12 Sep 2014

UPDATED April 2022, now with two extra bonus tips.

Would you enter into negotiations worth hundreds of thousands of dollars without any training? Yes you would, if you’re planning to buy a house

Every day New Zealanders negotiate for houses, pitching their bargaining skills against those of a seasoned professional – the real estate agent. 

REDnews spoke to two real estate experts who between them have helped negotiate thousands of property deals.

We’ve also included other sage tactics to help you get the house you want without being pushed into overpaying.

1: Be a cash buyer

Being a cash buyer means that your finance is already organised – you don’t need to sell a house or get loan approval before you buy. When a seller gets two offers for similar prices, one ‘cash’ and one ‘subject to finance’ or ‘subject to sale of own home’, the cash offer is the hands-down winner. 


2: Keep it clean

Have just one condition on your sale and purchase agreement, says property finder Maree Tassell of iFind Property. Sale and purchase agreements have a section where you indicate whether a LIM or building report is required.

Tassell recommends you choose ‘no’ and just put in a single five-day due diligence condition, then carry out any checks you choose. 

Make sure your sale and purchase agreement has the relevant Covid clauses added to allow for any unforeseen delays in relation to Covid.


3: Remember that the agent isn’t on your side

Agents are often charming and work hard to broker a deal, but ultimately they have the vendor’s interests to protect.

Get independent advice from a friend or professional who isn’t going to make any money on the outcome of the sale, advises Tassell.


4: Be flexible on settlement date

If you can settle on the date that works for the seller, they will view your offer with a friendly eye, says buyers’ agent Alan Henderson of Erskine+Owen.

Sellers will often accept a slightly lower-priced offer if it comes with the perfect settlement terms, whether they need time to house-hunt or a quickturnaround.


5: Do some detective work

You can try asking the agent what price the seller will accept, but they usually won’t (and shouldn’t) answer.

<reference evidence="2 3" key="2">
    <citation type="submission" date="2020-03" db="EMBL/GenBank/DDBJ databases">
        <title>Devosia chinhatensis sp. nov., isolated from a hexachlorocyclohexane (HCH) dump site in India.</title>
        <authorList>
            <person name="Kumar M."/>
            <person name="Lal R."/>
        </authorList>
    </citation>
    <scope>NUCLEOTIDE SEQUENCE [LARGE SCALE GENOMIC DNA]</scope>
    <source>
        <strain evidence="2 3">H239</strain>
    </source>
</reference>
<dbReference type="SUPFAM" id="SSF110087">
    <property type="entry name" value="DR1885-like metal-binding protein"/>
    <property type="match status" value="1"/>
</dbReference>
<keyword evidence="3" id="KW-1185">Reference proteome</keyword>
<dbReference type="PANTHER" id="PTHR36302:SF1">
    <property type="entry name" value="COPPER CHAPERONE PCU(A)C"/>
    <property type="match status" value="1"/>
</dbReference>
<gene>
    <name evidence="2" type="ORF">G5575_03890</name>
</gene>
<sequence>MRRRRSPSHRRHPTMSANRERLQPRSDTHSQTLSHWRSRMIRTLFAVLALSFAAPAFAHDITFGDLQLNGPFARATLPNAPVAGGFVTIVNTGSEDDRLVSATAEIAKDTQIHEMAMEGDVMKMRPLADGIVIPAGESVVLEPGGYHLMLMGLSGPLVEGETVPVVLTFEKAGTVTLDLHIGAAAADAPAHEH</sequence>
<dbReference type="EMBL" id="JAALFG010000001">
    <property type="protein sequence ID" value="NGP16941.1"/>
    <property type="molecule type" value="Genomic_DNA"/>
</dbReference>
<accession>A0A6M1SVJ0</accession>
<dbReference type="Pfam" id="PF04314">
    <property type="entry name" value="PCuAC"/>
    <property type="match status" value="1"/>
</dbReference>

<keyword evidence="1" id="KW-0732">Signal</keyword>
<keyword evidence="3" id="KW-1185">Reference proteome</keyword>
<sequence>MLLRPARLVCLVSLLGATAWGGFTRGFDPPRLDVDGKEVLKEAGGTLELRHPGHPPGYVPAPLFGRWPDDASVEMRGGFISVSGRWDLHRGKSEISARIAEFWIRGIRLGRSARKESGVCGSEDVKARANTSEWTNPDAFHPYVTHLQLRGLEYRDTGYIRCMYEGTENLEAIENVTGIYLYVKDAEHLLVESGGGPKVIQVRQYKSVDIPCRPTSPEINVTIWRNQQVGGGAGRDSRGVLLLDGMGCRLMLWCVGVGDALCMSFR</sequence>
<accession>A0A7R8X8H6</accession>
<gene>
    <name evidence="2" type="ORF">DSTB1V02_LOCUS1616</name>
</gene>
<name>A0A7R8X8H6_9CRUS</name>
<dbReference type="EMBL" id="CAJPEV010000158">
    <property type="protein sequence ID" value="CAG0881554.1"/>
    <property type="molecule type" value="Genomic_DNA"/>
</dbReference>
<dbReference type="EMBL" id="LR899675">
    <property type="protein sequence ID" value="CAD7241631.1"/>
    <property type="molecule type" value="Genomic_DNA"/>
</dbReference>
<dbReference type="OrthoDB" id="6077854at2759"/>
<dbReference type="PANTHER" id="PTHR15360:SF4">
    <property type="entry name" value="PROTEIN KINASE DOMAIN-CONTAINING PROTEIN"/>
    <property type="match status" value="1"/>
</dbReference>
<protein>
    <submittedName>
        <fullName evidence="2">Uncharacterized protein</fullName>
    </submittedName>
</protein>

Tassell ferrets out clues by asking: What’s the feedback on the selling range? Have there been any other offers? Why weren’t they accepted?

Are you aware of any problems that have put off other buyers? Agents aren’t allowed to withhold or give inaccurate information to buyers. 


6: Don’t start too low

Finally, know what the house is worth, says Alan Henderson. Registered valuations can quickly be out-of-date in a rising market, so you may need to pay even more if you really want the house.

A too-low offer will annoy sellers in a hot market and make them more reluctant to enter into further negotiations. In a buyers’ market, you have more leeway, but remember that a sought-after property will always be strongly contested; insulting low offers aren’t popular anywhere.


7. Even if you’re the only offer

The real estate market can be fickle. After a two-year boom in prices, market conditions in 2022 have slammed on the breaks.

If you find yourself being the only offer, you’re in a great position, but that doesn’t mean you can expect to pay an insulting amount under the asking price. As the previous tip states: A too-low offer will annoy sellers, even if the market isn’t hot.

Real estate advisor and blogger Andrew Duncan suggests offering $20 - $45k below the maximum amount you’d pay for the property. “Showing that you are serious, but leaving some room to move,” he writes. If you are not the only offer, this tactic won’t work, and you will need to put your best foot forward instead.

Duncan also recommends making offers using uneven numbers, such as $401,350, instead of $400,000. And make your offer unannounced, so the agent doesn’t have time to look for other offers before needing to respond to yours.


8. If you’re running out of wiggle room, move up in small amounts

If you’re still negotiating and running out of room to move, keep moving in small increments to keep the negotiation going.

Even if you can move up an extra $500 or $1,000, the vendors will feel that you’ve worked as hard as possible to purchase their property, Duncan says in his blog.

If you’ve run out of budget completely, you can try to negotiate other conditions such as the settlement date or number of days needed for a building inspection.


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